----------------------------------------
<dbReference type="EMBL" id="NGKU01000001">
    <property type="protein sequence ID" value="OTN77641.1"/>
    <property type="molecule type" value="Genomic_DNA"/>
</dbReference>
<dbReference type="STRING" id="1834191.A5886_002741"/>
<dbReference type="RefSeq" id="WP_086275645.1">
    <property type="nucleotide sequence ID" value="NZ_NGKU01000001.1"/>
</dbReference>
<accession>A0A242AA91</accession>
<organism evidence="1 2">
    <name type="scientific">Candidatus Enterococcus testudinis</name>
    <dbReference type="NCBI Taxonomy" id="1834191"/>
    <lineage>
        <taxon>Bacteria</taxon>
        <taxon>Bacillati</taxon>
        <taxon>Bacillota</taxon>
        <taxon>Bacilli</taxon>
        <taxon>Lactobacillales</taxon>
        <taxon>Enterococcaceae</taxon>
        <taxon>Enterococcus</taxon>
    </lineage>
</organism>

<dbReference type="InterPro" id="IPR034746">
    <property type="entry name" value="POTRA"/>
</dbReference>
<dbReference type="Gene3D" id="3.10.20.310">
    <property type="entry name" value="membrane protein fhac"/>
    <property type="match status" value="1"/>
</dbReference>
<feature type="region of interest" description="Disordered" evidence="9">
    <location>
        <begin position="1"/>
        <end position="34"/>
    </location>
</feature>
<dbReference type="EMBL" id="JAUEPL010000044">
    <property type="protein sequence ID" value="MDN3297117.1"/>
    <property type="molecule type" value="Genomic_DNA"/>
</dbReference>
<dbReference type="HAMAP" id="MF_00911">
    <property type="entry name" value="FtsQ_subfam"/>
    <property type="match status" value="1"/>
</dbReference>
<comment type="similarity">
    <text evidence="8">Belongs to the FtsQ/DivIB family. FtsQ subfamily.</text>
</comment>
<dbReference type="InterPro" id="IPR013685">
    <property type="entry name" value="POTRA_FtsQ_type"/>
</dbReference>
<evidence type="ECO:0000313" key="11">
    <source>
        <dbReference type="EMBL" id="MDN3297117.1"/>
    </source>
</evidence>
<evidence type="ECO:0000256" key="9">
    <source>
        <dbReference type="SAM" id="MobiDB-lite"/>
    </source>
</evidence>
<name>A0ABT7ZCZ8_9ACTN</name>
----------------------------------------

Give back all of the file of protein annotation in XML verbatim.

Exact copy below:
<dbReference type="EMBL" id="NGKU01000001">
    <property type="protein sequence ID" value="OTN77641.1"/>
    <property type="molecule type" value="Genomic_DNA"/>
</dbReference>
<dbReference type="STRING" id="1834191.A5886_002741"/>
<dbReference type="RefSeq" id="WP_086275645.1">
    <property type="nucleotide sequence ID" value="NZ_NGKU01000001.1"/>
</dbReference>
<accession>A0A242AA91</accession>
<organism evidence="1 2">
    <name type="scientific">Candidatus Enterococcus testudinis</name>
    <dbReference type="NCBI Taxonomy" id="1834191"/>
    <lineage>
        <taxon>Bacteria</taxon>
        <taxon>Bacillati</taxon>
        <taxon>Bacillota</taxon>
        <taxon>Bacilli</taxon>
        <taxon>Lactobacillales</taxon>
        <taxon>Enterococcaceae</taxon>
        <taxon>Enterococcus</taxon>
    </lineage>
</organism>

<dbReference type="InterPro" id="IPR034746">
    <property type="entry name" value="POTRA"/>
</dbReference>
<dbReference type="Gene3D" id="3.10.20.310">
    <property type="entry name" value="membrane protein fhac"/>
    <property type="match status" value="1"/>
</dbReference>
<feature type="region of interest" description="Disordered" evidence="9">
    <location>
        <begin position="1"/>
        <end position="34"/>
    </location>
</feature>
<dbReference type="EMBL" id="JAUEPL010000044">
    <property type="protein sequence ID" value="MDN3297117.1"/>
    <property type="molecule type" value="Genomic_DNA"/>
</dbReference>
<dbReference type="HAMAP" id="MF_00911">
    <property type="entry name" value="FtsQ_subfam"/>
    <property type="match status" value="1"/>
</dbReference>
<comment type="similarity">
    <text evidence="8">Belongs to the FtsQ/DivIB family. FtsQ subfamily.</text>
</comment>
<dbReference type="InterPro" id="IPR013685">
    <property type="entry name" value="POTRA_FtsQ_type"/>
</dbReference>
<evidence type="ECO:0000313" key="11">
    <source>
        <dbReference type="EMBL" id="MDN3297117.1"/>
    </source>
</evidence>
<evidence type="ECO:0000256" key="9">
    <source>
        <dbReference type="SAM" id="MobiDB-lite"/>
    </source>
</evidence>
<name>A0ABT7ZCZ8_9ACTN</name>